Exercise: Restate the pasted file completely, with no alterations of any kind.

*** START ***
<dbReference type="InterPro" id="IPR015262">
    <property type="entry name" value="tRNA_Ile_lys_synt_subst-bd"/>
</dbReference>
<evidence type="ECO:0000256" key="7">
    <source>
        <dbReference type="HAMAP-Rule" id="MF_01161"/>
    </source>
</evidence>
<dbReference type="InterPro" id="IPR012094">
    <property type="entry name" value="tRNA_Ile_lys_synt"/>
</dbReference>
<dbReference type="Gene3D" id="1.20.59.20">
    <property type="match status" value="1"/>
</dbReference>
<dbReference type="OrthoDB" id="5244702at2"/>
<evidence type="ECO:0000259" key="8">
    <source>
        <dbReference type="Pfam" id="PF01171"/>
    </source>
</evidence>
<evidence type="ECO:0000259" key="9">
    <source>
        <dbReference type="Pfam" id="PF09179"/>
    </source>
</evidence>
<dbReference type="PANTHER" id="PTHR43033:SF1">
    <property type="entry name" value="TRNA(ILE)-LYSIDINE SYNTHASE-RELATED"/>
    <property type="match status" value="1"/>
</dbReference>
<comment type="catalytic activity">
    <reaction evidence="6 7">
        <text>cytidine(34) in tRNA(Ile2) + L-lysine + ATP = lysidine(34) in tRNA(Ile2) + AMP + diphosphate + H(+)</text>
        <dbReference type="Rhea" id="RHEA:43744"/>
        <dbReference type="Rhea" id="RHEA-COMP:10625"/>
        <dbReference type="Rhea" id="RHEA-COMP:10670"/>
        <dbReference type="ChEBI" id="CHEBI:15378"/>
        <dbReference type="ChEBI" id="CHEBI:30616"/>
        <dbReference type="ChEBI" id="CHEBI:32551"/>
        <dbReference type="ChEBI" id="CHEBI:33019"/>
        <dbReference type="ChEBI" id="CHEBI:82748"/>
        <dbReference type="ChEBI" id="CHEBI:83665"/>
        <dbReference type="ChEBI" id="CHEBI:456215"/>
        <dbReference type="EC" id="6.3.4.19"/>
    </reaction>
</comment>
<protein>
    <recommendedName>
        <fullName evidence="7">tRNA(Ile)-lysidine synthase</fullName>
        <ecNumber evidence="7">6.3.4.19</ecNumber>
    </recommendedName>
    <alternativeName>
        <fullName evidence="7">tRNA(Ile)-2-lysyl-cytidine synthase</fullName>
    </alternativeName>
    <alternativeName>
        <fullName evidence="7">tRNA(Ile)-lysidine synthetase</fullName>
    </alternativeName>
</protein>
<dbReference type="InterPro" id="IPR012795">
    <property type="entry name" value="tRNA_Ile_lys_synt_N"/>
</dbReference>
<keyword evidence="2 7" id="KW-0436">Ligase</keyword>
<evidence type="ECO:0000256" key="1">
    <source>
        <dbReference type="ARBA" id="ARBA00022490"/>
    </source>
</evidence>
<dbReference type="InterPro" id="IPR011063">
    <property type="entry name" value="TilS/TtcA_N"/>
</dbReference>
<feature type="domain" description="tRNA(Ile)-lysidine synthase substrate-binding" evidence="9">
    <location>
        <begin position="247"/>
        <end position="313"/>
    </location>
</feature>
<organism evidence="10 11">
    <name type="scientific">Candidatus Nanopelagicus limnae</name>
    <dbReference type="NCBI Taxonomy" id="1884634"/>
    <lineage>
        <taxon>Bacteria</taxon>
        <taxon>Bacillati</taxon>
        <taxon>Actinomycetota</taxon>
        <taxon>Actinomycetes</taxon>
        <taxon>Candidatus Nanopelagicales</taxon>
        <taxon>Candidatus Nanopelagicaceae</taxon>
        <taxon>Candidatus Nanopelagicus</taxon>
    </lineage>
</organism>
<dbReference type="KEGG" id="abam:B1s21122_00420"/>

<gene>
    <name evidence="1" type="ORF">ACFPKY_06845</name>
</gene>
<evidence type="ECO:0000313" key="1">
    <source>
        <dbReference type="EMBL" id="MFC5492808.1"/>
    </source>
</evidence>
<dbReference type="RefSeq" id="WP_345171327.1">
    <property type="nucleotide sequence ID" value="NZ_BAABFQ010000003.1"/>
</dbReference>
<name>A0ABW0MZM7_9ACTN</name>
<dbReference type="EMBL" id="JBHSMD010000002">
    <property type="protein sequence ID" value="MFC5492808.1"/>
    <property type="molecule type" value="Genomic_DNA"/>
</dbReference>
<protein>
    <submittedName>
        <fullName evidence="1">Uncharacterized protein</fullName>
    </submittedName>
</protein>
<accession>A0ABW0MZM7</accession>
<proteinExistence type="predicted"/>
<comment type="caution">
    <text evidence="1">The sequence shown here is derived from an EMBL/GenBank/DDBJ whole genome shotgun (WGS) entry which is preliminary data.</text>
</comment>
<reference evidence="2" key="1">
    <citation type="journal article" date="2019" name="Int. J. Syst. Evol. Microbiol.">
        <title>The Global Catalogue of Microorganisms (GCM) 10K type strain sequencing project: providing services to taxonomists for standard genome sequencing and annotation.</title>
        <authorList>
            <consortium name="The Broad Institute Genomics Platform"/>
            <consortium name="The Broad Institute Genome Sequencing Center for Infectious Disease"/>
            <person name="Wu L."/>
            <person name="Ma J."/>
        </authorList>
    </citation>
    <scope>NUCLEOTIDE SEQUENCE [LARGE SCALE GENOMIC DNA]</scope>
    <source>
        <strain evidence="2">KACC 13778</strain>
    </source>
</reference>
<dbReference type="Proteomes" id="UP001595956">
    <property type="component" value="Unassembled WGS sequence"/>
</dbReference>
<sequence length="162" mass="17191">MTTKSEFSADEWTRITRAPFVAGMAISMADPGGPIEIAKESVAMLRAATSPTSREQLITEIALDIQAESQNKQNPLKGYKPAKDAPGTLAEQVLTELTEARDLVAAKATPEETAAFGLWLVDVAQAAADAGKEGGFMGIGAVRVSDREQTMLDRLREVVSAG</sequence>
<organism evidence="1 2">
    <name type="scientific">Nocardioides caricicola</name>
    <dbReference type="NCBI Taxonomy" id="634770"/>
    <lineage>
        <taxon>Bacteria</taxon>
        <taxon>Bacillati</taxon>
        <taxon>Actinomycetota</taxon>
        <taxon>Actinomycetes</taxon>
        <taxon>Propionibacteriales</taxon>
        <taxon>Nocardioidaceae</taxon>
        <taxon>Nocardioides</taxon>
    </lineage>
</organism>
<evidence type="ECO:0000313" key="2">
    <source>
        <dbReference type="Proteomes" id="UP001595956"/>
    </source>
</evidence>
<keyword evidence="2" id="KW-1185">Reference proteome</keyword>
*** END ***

<dbReference type="InterPro" id="IPR015262">
    <property type="entry name" value="tRNA_Ile_lys_synt_subst-bd"/>
</dbReference>
<evidence type="ECO:0000256" key="7">
    <source>
        <dbReference type="HAMAP-Rule" id="MF_01161"/>
    </source>
</evidence>
<dbReference type="InterPro" id="IPR012094">
    <property type="entry name" value="tRNA_Ile_lys_synt"/>
</dbReference>
<dbReference type="Gene3D" id="1.20.59.20">
    <property type="match status" value="1"/>
</dbReference>
<dbReference type="OrthoDB" id="5244702at2"/>
<evidence type="ECO:0000259" key="8">
    <source>
        <dbReference type="Pfam" id="PF01171"/>
    </source>
</evidence>
<evidence type="ECO:0000259" key="9">
    <source>
        <dbReference type="Pfam" id="PF09179"/>
    </source>
</evidence>
<dbReference type="PANTHER" id="PTHR43033:SF1">
    <property type="entry name" value="TRNA(ILE)-LYSIDINE SYNTHASE-RELATED"/>
    <property type="match status" value="1"/>
</dbReference>
<comment type="catalytic activity">
    <reaction evidence="6 7">
        <text>cytidine(34) in tRNA(Ile2) + L-lysine + ATP = lysidine(34) in tRNA(Ile2) + AMP + diphosphate + H(+)</text>
        <dbReference type="Rhea" id="RHEA:43744"/>
        <dbReference type="Rhea" id="RHEA-COMP:10625"/>
        <dbReference type="Rhea" id="RHEA-COMP:10670"/>
        <dbReference type="ChEBI" id="CHEBI:15378"/>
        <dbReference type="ChEBI" id="CHEBI:30616"/>
        <dbReference type="ChEBI" id="CHEBI:32551"/>
        <dbReference type="ChEBI" id="CHEBI:33019"/>
        <dbReference type="ChEBI" id="CHEBI:82748"/>
        <dbReference type="ChEBI" id="CHEBI:83665"/>
        <dbReference type="ChEBI" id="CHEBI:456215"/>
        <dbReference type="EC" id="6.3.4.19"/>
    </reaction>
</comment>
<protein>
    <recommendedName>
        <fullName evidence="7">tRNA(Ile)-lysidine synthase</fullName>
        <ecNumber evidence="7">6.3.4.19</ecNumber>
    </recommendedName>
    <alternativeName>
        <fullName evidence="7">tRNA(Ile)-2-lysyl-cytidine synthase</fullName>
    </alternativeName>
    <alternativeName>
        <fullName evidence="7">tRNA(Ile)-lysidine synthetase</fullName>
    </alternativeName>
</protein>
<dbReference type="InterPro" id="IPR012795">
    <property type="entry name" value="tRNA_Ile_lys_synt_N"/>
</dbReference>
<keyword evidence="2 7" id="KW-0436">Ligase</keyword>
<evidence type="ECO:0000256" key="1">
    <source>
        <dbReference type="ARBA" id="ARBA00022490"/>
    </source>
</evidence>
<dbReference type="InterPro" id="IPR011063">
    <property type="entry name" value="TilS/TtcA_N"/>
</dbReference>
<feature type="domain" description="tRNA(Ile)-lysidine synthase substrate-binding" evidence="9">
    <location>
        <begin position="247"/>
        <end position="313"/>
    </location>
</feature>
<organism evidence="10 11">
    <name type="scientific">Candidatus Nanopelagicus limnae</name>
    <dbReference type="NCBI Taxonomy" id="1884634"/>
    <lineage>
        <taxon>Bacteria</taxon>
        <taxon>Bacillati</taxon>
        <taxon>Actinomycetota</taxon>
        <taxon>Actinomycetes</taxon>
        <taxon>Candidatus Nanopelagicales</taxon>
        <taxon>Candidatus Nanopelagicaceae</taxon>
        <taxon>Candidatus Nanopelagicus</taxon>
    </lineage>
</organism>
<dbReference type="KEGG" id="abam:B1s21122_00420"/>

<gene>
    <name evidence="1" type="ORF">ACFPKY_06845</name>
</gene>
<evidence type="ECO:0000313" key="1">
    <source>
        <dbReference type="EMBL" id="MFC5492808.1"/>
    </source>
</evidence>
<dbReference type="RefSeq" id="WP_345171327.1">
    <property type="nucleotide sequence ID" value="NZ_BAABFQ010000003.1"/>
</dbReference>
<name>A0ABW0MZM7_9ACTN</name>
<dbReference type="EMBL" id="JBHSMD010000002">
    <property type="protein sequence ID" value="MFC5492808.1"/>
    <property type="molecule type" value="Genomic_DNA"/>
</dbReference>
<protein>
    <submittedName>
        <fullName evidence="1">Uncharacterized protein</fullName>
    </submittedName>
</protein>
<accession>A0ABW0MZM7</accession>
<proteinExistence type="predicted"/>
<comment type="caution">
    <text evidence="1">The sequence shown here is derived from an EMBL/GenBank/DDBJ whole genome shotgun (WGS) entry which is preliminary data.</text>
</comment>
<reference evidence="2" key="1">
    <citation type="journal article" date="2019" name="Int. J. Syst. Evol. Microbiol.">
        <title>The Global Catalogue of Microorganisms (GCM) 10K type strain sequencing project: providing services to taxonomists for standard genome sequencing and annotation.</title>
        <authorList>
            <consortium name="The Broad Institute Genomics Platform"/>
            <consortium name="The Broad Institute Genome Sequencing Center for Infectious Disease"/>
            <person name="Wu L."/>
            <person name="Ma J."/>
        </authorList>
    </citation>
    <scope>NUCLEOTIDE SEQUENCE [LARGE SCALE GENOMIC DNA]</scope>
    <source>
        <strain evidence="2">KACC 13778</strain>
    </source>
</reference>
<dbReference type="Proteomes" id="UP001595956">
    <property type="component" value="Unassembled WGS sequence"/>
</dbReference>
<sequence length="162" mass="17191">MTTKSEFSADEWTRITRAPFVAGMAISMADPGGPIEIAKESVAMLRAATSPTSREQLITEIALDIQAESQNKQNPLKGYKPAKDAPGTLAEQVLTELTEARDLVAAKATPEETAAFGLWLVDVAQAAADAGKEGGFMGIGAVRVSDREQTMLDRLREVVSAG</sequence>
<organism evidence="1 2">
    <name type="scientific">Nocardioides caricicola</name>
    <dbReference type="NCBI Taxonomy" id="634770"/>
    <lineage>
        <taxon>Bacteria</taxon>
        <taxon>Bacillati</taxon>
        <taxon>Actinomycetota</taxon>
        <taxon>Actinomycetes</taxon>
        <taxon>Propionibacteriales</taxon>
        <taxon>Nocardioidaceae</taxon>
        <taxon>Nocardioides</taxon>
    </lineage>
</organism>
<evidence type="ECO:0000313" key="2">
    <source>
        <dbReference type="Proteomes" id="UP001595956"/>
    </source>
</evidence>
<keyword evidence="2" id="KW-1185">Reference proteome</keyword>